Last Sunday Zoe had a fever. It wasn’t awful, but we kept her home from a birthday party that afternoon. She said she had a headache and her tummy hurt a little. After some motrin she was feeling much better, and she was running around, playing with the boys. We had a Tet dinner planned that night with some other local families who have children from Vietnam. We almost went since she seemed to be better, but ultimately decided we didn’t want to risk getting any of the other kids sick.
The rest of Sunday and Monday were pretty much the same. When the motrin wore off, her fever went up and she seemed a little bit sick. When the motrin kicked in, she was fine again. We told her she could sleep in our room Monday night, but she seemed *totally* fine by bedtime. We let her stay so it would be easier for me to give her motrin in the middle of the night, but I told her she needed to settle down and at least *pretend* to be sick. I thought we would send her to school on Tuesday, but again she woke up with a fever. I had to work, but Christian’s mom said Zoe could stay with her, so we kept her home.
I called a few hours later to check on her and, of course, Karen said she seemed fine. I decided to call the doctor, just in case, to see if I should bring her in. The nurse said it would be best to get her tested for the flu, so I called Karen back to tell her. Karen was relieved, because in the 30 minutes or so it had taken me to get in touch with a nurse and schedule the appointment (and the motrin wore off), things had gone downhill quickly.
By the time I met Karen to get Zoe, she was really warm and she was lethargic. I called Christian to say I was taking her to the doctor. Christian, who had seem her the night before when she didn’t seem sick at all and that morning when she seemed pretty OK was like, “Whatever. She doesn’t have the flu.” I still didn’t think it was the flu either, but I knew she was much sicker.
By the time we got to the doctor, she could barely walk and her fever was 104. The nurse did the swab and then poked her head back in the room almost immediately. Zoe had already tested positive for Influenza Strain A, and there were still eight minutes left in the test.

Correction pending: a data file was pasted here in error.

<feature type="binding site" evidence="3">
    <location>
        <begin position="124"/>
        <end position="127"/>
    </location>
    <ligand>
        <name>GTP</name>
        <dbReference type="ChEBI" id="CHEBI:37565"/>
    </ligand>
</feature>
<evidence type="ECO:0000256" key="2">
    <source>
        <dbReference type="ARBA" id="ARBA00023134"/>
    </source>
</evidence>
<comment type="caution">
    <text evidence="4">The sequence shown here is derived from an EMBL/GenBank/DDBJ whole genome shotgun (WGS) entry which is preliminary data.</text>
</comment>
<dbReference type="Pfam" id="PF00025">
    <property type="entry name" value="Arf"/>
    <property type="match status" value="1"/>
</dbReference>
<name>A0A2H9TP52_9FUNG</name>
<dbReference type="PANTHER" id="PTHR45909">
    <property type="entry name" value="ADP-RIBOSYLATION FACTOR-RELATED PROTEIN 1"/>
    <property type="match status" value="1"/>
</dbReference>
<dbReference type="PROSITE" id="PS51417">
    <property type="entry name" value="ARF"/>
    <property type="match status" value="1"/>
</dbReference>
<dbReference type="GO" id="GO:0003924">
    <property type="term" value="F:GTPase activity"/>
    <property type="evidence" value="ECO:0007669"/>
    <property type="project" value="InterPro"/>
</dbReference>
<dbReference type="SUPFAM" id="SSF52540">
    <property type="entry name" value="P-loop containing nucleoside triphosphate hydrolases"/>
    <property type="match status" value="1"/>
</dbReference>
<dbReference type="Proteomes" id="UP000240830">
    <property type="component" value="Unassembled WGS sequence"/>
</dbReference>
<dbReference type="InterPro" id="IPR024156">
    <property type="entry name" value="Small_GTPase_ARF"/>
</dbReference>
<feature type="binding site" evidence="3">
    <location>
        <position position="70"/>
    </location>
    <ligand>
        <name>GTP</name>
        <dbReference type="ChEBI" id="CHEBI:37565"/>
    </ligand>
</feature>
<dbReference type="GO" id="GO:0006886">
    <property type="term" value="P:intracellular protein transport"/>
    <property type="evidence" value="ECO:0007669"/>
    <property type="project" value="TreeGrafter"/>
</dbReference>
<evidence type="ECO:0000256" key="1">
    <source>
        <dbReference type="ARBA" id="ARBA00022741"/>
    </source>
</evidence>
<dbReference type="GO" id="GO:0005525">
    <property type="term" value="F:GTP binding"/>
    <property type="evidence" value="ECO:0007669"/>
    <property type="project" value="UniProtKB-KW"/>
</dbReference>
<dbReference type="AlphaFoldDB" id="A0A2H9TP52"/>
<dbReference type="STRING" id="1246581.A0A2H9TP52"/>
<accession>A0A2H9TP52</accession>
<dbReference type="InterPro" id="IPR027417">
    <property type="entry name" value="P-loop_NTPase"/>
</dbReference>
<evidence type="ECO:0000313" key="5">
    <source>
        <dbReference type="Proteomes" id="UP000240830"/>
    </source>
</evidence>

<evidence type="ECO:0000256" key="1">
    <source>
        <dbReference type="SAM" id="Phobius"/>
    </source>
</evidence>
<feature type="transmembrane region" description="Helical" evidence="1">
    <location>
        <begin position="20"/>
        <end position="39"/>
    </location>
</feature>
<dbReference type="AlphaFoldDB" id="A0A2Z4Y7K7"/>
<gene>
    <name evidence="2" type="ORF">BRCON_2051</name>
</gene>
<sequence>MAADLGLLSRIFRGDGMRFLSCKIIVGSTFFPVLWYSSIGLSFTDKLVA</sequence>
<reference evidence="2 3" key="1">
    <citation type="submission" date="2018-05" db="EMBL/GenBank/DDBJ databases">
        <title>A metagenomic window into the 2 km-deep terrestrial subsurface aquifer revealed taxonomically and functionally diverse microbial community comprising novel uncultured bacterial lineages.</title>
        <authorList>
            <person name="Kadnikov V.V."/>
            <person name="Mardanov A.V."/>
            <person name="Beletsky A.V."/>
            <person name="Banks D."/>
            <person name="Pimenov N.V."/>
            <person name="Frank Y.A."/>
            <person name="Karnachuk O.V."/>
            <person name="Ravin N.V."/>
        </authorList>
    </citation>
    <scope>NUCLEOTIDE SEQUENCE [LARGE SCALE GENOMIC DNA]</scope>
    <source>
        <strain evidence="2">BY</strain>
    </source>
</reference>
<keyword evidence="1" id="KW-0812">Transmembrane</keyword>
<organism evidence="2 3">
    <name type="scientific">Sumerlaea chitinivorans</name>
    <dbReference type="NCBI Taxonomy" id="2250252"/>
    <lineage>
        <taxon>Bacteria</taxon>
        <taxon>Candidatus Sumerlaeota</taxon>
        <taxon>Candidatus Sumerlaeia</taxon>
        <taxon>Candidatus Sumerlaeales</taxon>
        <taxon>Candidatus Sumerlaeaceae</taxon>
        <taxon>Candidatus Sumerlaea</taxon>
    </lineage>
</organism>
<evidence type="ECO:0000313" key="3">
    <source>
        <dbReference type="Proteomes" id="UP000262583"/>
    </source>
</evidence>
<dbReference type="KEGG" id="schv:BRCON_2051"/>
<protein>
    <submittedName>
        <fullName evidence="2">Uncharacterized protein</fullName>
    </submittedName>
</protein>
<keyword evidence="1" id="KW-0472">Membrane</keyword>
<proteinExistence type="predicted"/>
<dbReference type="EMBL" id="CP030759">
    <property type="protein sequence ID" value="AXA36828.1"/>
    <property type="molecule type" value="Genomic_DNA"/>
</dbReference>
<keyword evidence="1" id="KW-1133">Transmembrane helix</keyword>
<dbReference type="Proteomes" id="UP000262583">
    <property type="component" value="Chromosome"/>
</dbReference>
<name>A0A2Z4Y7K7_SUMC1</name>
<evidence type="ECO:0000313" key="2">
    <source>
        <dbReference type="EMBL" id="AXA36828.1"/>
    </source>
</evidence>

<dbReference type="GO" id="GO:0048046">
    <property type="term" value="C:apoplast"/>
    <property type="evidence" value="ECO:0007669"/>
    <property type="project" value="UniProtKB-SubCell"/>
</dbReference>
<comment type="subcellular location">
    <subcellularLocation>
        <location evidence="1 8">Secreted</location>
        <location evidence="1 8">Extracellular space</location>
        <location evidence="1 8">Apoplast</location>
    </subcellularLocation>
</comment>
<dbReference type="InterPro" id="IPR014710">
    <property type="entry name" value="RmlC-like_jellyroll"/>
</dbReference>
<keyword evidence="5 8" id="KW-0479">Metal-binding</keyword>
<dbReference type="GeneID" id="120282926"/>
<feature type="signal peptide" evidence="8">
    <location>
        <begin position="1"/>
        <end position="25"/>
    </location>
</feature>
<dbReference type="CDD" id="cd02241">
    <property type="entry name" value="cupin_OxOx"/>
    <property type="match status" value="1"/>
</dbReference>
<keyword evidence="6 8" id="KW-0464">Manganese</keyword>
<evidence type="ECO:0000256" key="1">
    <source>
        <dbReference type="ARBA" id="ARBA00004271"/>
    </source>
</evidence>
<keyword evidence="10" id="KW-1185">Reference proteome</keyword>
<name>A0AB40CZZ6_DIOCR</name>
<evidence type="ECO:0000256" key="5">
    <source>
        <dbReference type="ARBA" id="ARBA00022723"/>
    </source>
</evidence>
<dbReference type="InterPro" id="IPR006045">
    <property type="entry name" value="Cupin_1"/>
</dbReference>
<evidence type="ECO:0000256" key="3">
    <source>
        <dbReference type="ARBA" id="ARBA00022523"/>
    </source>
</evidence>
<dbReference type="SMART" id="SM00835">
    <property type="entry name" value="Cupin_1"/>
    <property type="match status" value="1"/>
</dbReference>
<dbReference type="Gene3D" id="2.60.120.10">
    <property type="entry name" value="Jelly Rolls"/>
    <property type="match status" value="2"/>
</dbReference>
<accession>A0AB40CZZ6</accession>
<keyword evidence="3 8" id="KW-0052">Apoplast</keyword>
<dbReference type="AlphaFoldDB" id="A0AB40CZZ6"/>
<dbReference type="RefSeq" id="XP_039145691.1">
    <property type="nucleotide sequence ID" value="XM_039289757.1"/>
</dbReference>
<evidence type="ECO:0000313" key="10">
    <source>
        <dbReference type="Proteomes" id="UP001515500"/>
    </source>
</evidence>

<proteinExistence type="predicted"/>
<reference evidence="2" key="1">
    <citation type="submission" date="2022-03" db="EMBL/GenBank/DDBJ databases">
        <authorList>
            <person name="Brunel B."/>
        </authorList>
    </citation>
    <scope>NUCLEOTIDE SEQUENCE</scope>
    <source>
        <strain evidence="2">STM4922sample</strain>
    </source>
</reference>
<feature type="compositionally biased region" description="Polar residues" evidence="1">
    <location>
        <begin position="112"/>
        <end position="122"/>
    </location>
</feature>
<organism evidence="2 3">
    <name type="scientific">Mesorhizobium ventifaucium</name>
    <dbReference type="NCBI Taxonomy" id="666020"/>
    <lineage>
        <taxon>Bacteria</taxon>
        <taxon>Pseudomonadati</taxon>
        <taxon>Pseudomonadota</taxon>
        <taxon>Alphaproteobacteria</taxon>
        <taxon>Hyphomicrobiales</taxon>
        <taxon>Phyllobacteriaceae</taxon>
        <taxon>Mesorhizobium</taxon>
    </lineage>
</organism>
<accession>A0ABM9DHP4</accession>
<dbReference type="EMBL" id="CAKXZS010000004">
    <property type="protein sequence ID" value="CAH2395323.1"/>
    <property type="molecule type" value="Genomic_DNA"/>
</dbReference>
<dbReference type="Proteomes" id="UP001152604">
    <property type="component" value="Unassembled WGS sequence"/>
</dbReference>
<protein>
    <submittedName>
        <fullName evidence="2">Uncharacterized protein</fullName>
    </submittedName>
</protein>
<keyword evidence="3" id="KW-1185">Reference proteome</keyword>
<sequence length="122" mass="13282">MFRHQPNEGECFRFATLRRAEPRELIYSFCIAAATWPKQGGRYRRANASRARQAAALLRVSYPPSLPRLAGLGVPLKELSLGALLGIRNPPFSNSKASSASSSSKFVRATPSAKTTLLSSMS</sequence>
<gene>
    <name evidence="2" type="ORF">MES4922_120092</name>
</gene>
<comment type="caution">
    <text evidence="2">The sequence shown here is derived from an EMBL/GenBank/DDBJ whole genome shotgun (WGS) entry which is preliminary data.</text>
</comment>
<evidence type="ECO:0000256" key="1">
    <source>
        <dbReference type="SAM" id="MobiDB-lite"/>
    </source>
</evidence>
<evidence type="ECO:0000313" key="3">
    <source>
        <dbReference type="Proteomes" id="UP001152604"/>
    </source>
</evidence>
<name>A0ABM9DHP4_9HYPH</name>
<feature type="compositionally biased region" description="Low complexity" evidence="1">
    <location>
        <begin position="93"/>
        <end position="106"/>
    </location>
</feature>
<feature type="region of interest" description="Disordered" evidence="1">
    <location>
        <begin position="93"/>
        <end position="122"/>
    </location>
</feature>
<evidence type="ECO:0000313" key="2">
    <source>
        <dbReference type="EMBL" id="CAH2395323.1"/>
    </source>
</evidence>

She was miserable. She was crying and sweaty
The next couple of days weren’t terrible. I was pretty tired because I set my alarm for every four hours at night so I could alternate Tylenol and motrin, but she was OK as long as we kept her fever down. She also developed a cough and stuffy nose, but it wasn’t awful.
Here’s my sweaty, sick, little flu-girl:
I was really worried about the boys getting it, but they seemed OK. Noah wasn’t sick at all. Colin had a stuffy nose Thursday and Friday, but no fever, so I sent him to school.
Friday after school, he said, “Mommy, can I snuggle with you?” and climbed in my lap. About a minute later I noticed that he kept messing with his left ear. I asked him if it hurt and he said, “It just itches.”
Afraid that he had an ear infection, I called the doctor. Miraculously, they were able to get us in before they closed for the weekend. His left ear, the one that “itched,” had a small amount of fluid in it. The right one, which he had not complained about all, was about to burst. They also decided to test him for the flu and he was, of course, positive.
The nurse gave me kind of a funny look though, and said, “Didn’t Zoe test positive for B?”
I told her that was correct, and she said, “Weird. He tested positive for A.”
This means that they did not get it from each other. They were each exposed, separately, to two diferent strains of flu. What are the odds of that happening? Surely they can’t be very high. I guess we’re just lucky. Maybe we should play the lottery.
So, now it was Colin’s turn to sleep in our room. Here’s my poor little flu-boy:
Wouldn’t it be awesome now if Zoe gave Colin B, Colin gave Zoe A, and they gave Noah A and B? Yeah, that would be fun.
In other news, Colin does the reverse-Al-Bundy when he sleeps: